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Posted by hon30critter on Thursday, June 25, 2020 12:44 AM

Pruitt
I wasn't sure how decent a job I could do getting the flooring around the tubular obstructions near the furnace, but I think they came out okay:

I'd say they look pretty good!

I'm curious. What is the purpose of the short white pipe with the cap on that sits in the 'middle' of the floor? The position seems to be a PITA.

Dave

I'm just a dude with a bad back having a lot of fun with model trains, and finally building a layout!

  • Member since
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  • From: Wyoming, where men are men, and sheep are nervous!
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Posted by Pruitt on Thursday, June 25, 2020 10:59 AM

Thanks, Dave

I've been wondering that same thing ever since we moved in. My best guess is that it's a toilet drain if ever a basement bathroom is added. It won't be while I'm here.

Crandell, I didn't mean to ignore you earlier. Yes, my wife's friend was a big help with all the joist painting. 

25 June 2020

The flooring planks are all laid and the floor is completed. Just in time, too - my hips and thighs (to say nothing of my still-healing blistered right knee) are sore from all the kneeling, sliding along, rising, and repeating a jillion times...

Here's a photo:

 This was the last corner finished:

Another of my wife's friends came over for lunch yesterday, with her husband and daughter. In short order he was helping me with a row of narrow planks adjacent to the wall by the furnace (not in these pohotos). The top surface of those planks is hard! To cut them you score the top surface with a utility knife, then snap the pieces apart much like styrene. Scoring lenghtwise sure dulls the blades fast.

Now it's just trim, baseboard, a couple more lights, and trains! Not necessarily in that order. (guess which will start in the next day or two! Cowboy)

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Posted by Erie Lackawanna in Georgia on Thursday, June 25, 2020 1:03 PM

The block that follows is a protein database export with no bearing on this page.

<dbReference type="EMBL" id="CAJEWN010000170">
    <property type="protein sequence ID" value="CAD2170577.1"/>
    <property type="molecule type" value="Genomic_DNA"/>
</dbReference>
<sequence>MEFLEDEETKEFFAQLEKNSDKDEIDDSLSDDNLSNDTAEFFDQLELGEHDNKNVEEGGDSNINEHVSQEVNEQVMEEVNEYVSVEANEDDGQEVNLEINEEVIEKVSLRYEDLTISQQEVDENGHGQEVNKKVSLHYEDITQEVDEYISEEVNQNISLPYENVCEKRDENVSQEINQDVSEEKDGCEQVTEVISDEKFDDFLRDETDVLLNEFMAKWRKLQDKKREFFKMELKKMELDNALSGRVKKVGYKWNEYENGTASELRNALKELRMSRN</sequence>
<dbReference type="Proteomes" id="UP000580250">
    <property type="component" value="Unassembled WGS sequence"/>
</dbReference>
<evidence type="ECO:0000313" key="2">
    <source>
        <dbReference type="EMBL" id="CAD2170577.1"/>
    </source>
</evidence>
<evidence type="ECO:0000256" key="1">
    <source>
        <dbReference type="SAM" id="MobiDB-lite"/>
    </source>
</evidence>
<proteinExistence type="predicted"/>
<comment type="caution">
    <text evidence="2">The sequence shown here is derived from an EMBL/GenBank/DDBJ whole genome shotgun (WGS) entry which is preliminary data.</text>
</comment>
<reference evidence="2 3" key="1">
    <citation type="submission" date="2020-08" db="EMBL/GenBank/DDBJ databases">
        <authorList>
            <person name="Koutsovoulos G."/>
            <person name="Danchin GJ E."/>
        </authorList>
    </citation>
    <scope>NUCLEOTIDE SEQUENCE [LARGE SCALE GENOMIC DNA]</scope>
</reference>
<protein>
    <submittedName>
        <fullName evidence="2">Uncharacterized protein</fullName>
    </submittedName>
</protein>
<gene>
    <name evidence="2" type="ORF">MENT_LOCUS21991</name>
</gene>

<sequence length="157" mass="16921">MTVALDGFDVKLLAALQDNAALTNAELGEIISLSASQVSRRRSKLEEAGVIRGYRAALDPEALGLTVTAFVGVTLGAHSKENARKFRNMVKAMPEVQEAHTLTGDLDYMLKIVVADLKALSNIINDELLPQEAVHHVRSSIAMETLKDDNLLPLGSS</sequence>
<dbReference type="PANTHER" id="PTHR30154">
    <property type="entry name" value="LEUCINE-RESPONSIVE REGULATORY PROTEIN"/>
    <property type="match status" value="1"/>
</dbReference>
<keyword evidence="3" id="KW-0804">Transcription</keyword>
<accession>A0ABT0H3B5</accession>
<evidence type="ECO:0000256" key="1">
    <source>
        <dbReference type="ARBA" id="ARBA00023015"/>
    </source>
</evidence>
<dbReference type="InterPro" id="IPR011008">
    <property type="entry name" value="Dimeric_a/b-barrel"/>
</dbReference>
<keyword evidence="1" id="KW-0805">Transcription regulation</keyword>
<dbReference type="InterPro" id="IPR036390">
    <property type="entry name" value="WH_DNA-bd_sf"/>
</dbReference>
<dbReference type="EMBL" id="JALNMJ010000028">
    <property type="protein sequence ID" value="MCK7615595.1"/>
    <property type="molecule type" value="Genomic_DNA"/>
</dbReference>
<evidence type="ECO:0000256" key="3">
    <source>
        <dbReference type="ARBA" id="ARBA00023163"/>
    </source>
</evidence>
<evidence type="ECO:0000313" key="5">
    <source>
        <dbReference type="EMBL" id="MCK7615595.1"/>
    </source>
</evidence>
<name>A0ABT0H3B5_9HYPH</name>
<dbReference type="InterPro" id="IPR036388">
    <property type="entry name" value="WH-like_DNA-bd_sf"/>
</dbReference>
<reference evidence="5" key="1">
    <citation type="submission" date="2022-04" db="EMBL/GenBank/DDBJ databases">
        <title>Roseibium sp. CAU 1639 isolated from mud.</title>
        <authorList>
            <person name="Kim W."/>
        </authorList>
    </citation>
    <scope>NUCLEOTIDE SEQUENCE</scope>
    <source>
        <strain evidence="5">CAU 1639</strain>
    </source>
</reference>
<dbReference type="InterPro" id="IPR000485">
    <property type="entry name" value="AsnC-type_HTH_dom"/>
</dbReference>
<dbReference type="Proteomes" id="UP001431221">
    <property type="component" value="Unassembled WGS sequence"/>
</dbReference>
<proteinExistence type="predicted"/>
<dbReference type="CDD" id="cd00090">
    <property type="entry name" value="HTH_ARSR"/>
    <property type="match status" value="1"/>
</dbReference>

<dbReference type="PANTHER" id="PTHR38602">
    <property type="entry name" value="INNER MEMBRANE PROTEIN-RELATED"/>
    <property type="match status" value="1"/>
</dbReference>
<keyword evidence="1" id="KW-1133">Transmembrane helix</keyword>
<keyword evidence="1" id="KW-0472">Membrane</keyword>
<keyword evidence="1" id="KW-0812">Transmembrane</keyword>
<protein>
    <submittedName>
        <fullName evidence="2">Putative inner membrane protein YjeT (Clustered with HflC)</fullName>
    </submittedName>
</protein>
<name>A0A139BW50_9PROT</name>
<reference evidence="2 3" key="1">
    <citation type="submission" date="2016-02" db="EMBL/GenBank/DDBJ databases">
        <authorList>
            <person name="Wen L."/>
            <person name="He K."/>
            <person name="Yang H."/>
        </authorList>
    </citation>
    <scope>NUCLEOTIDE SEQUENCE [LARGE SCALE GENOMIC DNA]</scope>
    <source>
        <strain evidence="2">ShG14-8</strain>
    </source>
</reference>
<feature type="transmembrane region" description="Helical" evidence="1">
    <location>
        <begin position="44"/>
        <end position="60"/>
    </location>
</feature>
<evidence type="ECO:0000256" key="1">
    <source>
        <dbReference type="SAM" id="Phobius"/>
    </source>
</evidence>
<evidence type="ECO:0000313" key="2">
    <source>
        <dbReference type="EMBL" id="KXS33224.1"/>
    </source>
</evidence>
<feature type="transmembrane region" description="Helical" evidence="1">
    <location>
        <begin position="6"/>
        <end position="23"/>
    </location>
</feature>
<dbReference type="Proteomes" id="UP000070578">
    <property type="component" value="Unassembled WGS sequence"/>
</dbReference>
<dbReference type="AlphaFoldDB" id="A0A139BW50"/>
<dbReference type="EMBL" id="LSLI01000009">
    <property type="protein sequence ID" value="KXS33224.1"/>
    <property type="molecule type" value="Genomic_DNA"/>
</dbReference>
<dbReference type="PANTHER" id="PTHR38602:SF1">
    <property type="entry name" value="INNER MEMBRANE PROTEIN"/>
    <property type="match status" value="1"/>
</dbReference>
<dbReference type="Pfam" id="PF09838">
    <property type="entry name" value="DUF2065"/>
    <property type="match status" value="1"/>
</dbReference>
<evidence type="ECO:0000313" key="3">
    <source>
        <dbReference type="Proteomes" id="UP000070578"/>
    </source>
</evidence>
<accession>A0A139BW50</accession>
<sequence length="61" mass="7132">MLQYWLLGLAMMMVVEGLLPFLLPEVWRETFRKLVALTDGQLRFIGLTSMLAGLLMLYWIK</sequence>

Indeed that pvc pipe is for a future drain - it's added before the slab is poured.  Usual term would be it's "stubbed" for a drain such as a toilet or shower.  The water supply would run thru the wall studs but the drainage must be at a low point.

Another use could to provide access to the main drain for clearing future with a snake

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Posted by selector on Thursday, June 25, 2020 2:06 PM

hon30critter

 

 

 
Pruitt
I wasn't sure how decent a job I could do getting the flooring around the tubular obstructions near the furnace, but I think they came out okay:

 

I'd say they look pretty good!

I'm curious. What is the purpose of the short white pipe with the cap on that sits in the 'middle' of the floor? The position seems to be a PITA.

Dave

 

We call them 'cleanouts' up here.  I have several around the permiter of the house, but outside, to service the perimeter drainage.  I see them inside houses these years for future considerations if they are connected to the dark water sewer (probably part of a future upgrade or revenue suite), or to inspect the main drainage and if necessary to run a clearance device down them to get rid of obstructions.

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Posted by hon30critter on Friday, June 26, 2020 1:00 AM

Erie Lackawanna in Georgia
Indeed that pvc pipe is for a future drain - it's added before the slab is poured.  Usual term would be it's "stubbed" for a drain such as a toilet or shower.  The water supply would run thru the wall studs but the drainage must be at a low point.

Thanks Erie Lackawanna,

The house builders certainly could have done a better job than just leaving a pipe sticking up out of the floor. They could have installed a proper drain connector level with the floor with a screwed on plate to seal it, like this:

Oh well, I'll stop stirring the bucket.Smile, Wink & GrinLaugh

Dave

I'm just a dude with a bad back having a lot of fun with model trains, and finally building a layout!

  • Member since
    February 2001
  • From: Wyoming, where men are men, and sheep are nervous!
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Posted by Pruitt on Saturday, June 27, 2020 10:58 AM

Erie, Crandell, There are cleanouts near the floor on all the soil pipes. So at least getting a line snaked won't mean cutting off this cap and then sealing it back up.

Dave, I agree with you completely. But as we've been learning, everything in the house was done as cheaply as possible. Workmanship is generally adequate, but clearly the buildert cut every corner he could.